The legal measures used by the Criminal Justice System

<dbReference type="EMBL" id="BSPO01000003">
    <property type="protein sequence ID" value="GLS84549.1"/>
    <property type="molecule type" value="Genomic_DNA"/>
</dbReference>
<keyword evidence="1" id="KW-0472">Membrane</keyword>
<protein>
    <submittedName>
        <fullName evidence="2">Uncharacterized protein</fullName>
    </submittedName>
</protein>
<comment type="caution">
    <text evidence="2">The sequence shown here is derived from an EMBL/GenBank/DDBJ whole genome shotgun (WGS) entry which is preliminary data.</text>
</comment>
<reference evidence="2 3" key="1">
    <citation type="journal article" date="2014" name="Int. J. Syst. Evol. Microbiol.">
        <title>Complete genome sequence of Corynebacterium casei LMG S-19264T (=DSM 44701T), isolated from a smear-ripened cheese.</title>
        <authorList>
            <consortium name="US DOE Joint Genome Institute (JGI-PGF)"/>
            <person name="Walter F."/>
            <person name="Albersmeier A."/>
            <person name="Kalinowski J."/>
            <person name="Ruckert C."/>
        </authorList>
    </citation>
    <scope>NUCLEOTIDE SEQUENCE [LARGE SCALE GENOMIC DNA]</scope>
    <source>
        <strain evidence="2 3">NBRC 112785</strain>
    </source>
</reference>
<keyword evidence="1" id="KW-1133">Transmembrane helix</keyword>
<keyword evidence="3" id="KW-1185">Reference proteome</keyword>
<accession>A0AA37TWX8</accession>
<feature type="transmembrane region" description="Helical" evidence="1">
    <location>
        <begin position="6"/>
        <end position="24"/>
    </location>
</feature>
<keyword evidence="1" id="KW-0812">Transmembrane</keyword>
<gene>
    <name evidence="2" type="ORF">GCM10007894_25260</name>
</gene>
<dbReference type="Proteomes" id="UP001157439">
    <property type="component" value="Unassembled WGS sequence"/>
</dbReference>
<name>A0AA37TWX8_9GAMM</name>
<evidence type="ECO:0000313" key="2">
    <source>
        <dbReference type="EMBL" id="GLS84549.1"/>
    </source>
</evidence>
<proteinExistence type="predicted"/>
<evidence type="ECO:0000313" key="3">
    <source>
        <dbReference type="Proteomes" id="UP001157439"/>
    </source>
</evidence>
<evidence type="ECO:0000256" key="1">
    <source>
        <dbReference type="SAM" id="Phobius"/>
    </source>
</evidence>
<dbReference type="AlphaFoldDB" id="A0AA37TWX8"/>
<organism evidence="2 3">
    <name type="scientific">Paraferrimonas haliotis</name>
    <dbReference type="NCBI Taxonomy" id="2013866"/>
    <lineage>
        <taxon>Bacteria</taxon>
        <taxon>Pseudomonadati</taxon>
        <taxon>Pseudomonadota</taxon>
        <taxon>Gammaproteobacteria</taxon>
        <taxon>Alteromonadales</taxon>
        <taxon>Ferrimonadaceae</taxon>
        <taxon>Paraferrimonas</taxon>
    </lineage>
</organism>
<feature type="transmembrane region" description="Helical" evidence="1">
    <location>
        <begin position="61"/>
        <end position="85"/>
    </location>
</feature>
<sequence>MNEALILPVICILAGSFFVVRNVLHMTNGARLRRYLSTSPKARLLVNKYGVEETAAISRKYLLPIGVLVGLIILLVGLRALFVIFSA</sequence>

The legal measures used by the Criminal Justice System (CJS) have proven partially effective in addressing the issue of young offenders. This is due to the current oppressive and punitive approach to legal measures such as the investigation process and the sentencing of young offenders as well as the limited efficiency of courts instead of adhering to the main objectives of the Young Offenders Act 1997 (YOA) which focuses on the diversion, rehabilitation and the therapeutic justice of young offenders. The use of confrontational and harsh policing towards young offenders has revealed the flaws of the investigating process and as such has highlighted the ineffectiveness of the Criminal Justice System. Amendments have been made to the Law Enforcement (Police Responsibilities) Act to increase police powers which has allowed harsher laws and policing to be implemented such as the Youth Justice Reform Act 2017 (NSW) as well as policing programs such as the Suspect Targeting Management Plan (STMP).The STMP has come under scrutiny for the nature of the plan which has involved individuals as young as nine being repeatedly stopped, detained and visited at home (SBS) which has proven “very damaging to the relation between young people and the police” (Dr. Vicki Sentas, 2017). It is also important to note that the STMP is in direct contrast with Article 16 of the United Nations Convention on the Rights of the Child which states that children have the right to privacy. Furthermore, past records show that 50% (AIWH) of those originating from similar supervision programs eventually ended up returning to the justice system (R v Daniel Gersbach, 2018) thus showing that the current approach of the investigation process has been ineffective in combatting the issue of young offenders.CJS sentencing of juveniles has been ineffective as sentencing currently focuses on harsh imprisonment (Don Weatherburn, 2012) instead of rehabilitation which can be shown by the high amount of young people in detention on average per day (978) (AIWH 2014). This notion remains inconsistent with Article 37(b) (CROC) stating that “imprisonment of a child should only be used as a last resort”. Furthermore, focus on harsh imprisonment has led to increasing recidivism rates from 2013 to 2015 (BOCSAR, 2015). This is because the criminal justice system doesn’t “deal with the underlying problems of juvenile offending such as drug and alcohol abuse” (Don Weatherburn, 2012) (R v Ohanian, 2017) which is evident as 50% of juveniles detained by police tested positive for drug abuse (AIC). The removal of successful programs such as the Youth Drug and Alcohol Court (YDAC) that offered young offenders counselling and rehabilitation for issues regarding drugs and alcohol instead of jail further shows the reluctance of the CJS to divert juveniles from the justice system thus showing the ineffectiveness of the CJS.